You probably treat prospects differently too. An offer or sales proposition you would use to convert leads to customers, may not be something you would offer an existing customer. Email marketing can be used for more than just acquisition or retention. There are more ways to utilise email marketing than you'd think.

By segmenting your database and targeting your emails, you can improve your relationships with contacts and add to your bottom line.

Retention email marketing

This is a great way to keep your branding in front of your customers. Tell them about industry news, show them you know what’s going on and prove you have your finger on the pulse. Passing this information on to your customers will help keep them in the loop. This will help your customers see you as a useful resource and build longer lasting relationships.

Show them your expertise in your industry by writing interesting and relevant articles. This will help build trust in your business. Trust is important as it helps make decision making easier and quicker. To make a purchase a customer must know, like and trust your business.

Offer advice and support as part of the deal. Be as specific as you can. This will help make your emails valuable to your customer. This is a softer approach to generating more business than acquisition emails. You don’t want to be too aggressive and lose the customer altogether. We would recommend you use between three and five retention emails to one acquisition email.

Acquisition email marketing

Use your emails to make a special impact on warm leads to convert them to sales. Where they have expressed a specific interest, send them an email relating to this area, explaining the benefits of buying from you and working with your business. Use your reporting to follow up those who opened or clicked your email.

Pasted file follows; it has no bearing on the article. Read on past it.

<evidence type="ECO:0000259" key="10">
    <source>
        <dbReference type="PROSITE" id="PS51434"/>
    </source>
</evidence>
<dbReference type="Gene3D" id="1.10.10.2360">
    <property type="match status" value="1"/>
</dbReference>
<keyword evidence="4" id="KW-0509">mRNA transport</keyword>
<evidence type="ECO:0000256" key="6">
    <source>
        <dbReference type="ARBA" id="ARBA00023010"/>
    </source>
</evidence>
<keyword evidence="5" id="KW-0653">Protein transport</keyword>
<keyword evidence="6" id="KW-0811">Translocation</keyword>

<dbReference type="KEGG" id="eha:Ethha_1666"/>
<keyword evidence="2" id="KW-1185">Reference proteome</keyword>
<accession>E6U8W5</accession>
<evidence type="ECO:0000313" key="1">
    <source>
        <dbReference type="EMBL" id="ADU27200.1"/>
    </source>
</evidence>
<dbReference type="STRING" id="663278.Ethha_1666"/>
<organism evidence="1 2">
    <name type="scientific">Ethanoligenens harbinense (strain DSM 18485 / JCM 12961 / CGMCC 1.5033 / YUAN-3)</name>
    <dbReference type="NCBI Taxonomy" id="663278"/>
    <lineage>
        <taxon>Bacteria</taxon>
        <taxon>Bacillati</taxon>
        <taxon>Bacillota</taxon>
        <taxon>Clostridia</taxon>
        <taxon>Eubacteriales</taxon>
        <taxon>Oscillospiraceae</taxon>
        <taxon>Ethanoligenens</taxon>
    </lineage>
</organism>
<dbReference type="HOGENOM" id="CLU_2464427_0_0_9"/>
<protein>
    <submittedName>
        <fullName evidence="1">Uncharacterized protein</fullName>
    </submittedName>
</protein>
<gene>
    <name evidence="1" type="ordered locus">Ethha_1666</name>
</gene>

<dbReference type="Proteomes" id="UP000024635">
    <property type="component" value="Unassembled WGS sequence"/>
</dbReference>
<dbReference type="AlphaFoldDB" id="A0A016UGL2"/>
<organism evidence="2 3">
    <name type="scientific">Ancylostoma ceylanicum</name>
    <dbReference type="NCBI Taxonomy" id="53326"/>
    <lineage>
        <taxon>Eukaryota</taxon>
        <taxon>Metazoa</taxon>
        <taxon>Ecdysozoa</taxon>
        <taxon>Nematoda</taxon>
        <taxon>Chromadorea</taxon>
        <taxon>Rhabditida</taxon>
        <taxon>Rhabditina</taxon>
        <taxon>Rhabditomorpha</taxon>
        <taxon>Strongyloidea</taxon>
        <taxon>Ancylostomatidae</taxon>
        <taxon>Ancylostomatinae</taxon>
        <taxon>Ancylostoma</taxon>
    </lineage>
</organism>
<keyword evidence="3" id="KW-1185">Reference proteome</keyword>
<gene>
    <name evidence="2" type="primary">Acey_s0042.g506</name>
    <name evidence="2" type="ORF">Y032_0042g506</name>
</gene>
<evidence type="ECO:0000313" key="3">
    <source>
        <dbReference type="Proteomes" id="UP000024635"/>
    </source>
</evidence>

Email is a great way of getting your other products and services in front of your customers. Offer those optional extras, up sell and cross sell your products and services. You can do this in stand alone acquisition emails or as part of a retention email, especially if your retention emails are long and in an editorial style. Integrating a sales message into a long editorial email can be highly effective. However, be careful not to dominate your retention email with a sales message.

Events and news alerts

Treat events you are attending and news alerts differently to the more structured campaigns above. This is your opportunity to blow your own trumpet, and let your subscribers know what you’re up to.

If you have an article in the press, let them know and link to it. It’s proving your knowledge and expertise, it’s good PR and it will boost your brand.

If you're attending an event or trade show, let everyone know where you’re going and invite them to meet you there. This offers an opportunity for your contacts to meet you in person, which could be your opportunity to improve your relationships and close sales.

Transactional emails

Say thank you. When someone spends money with you, send a thank you email. It start’s off the marketing conversation with your customer. You can include a marketing message on other related products and services, as well as information on what the subscriber can expect to receive from you in future.

If you let them know you're sending regular emails, keep your promise. You'll be improving their experience of you, building trust, paving the way for future purchases and better relationships.

Above all

Be consistent with your messages and keep your promises. If you let your recipients down, you'll damage their confidence in you and your brand. Avoid getting stuck in an email marketing rut. Target your emails and you'll get a better response.

Email marketing is a great tool in your marketing tool box. It's not be the latest technological fad, but it’s the superglue to hold the rest of your mix together.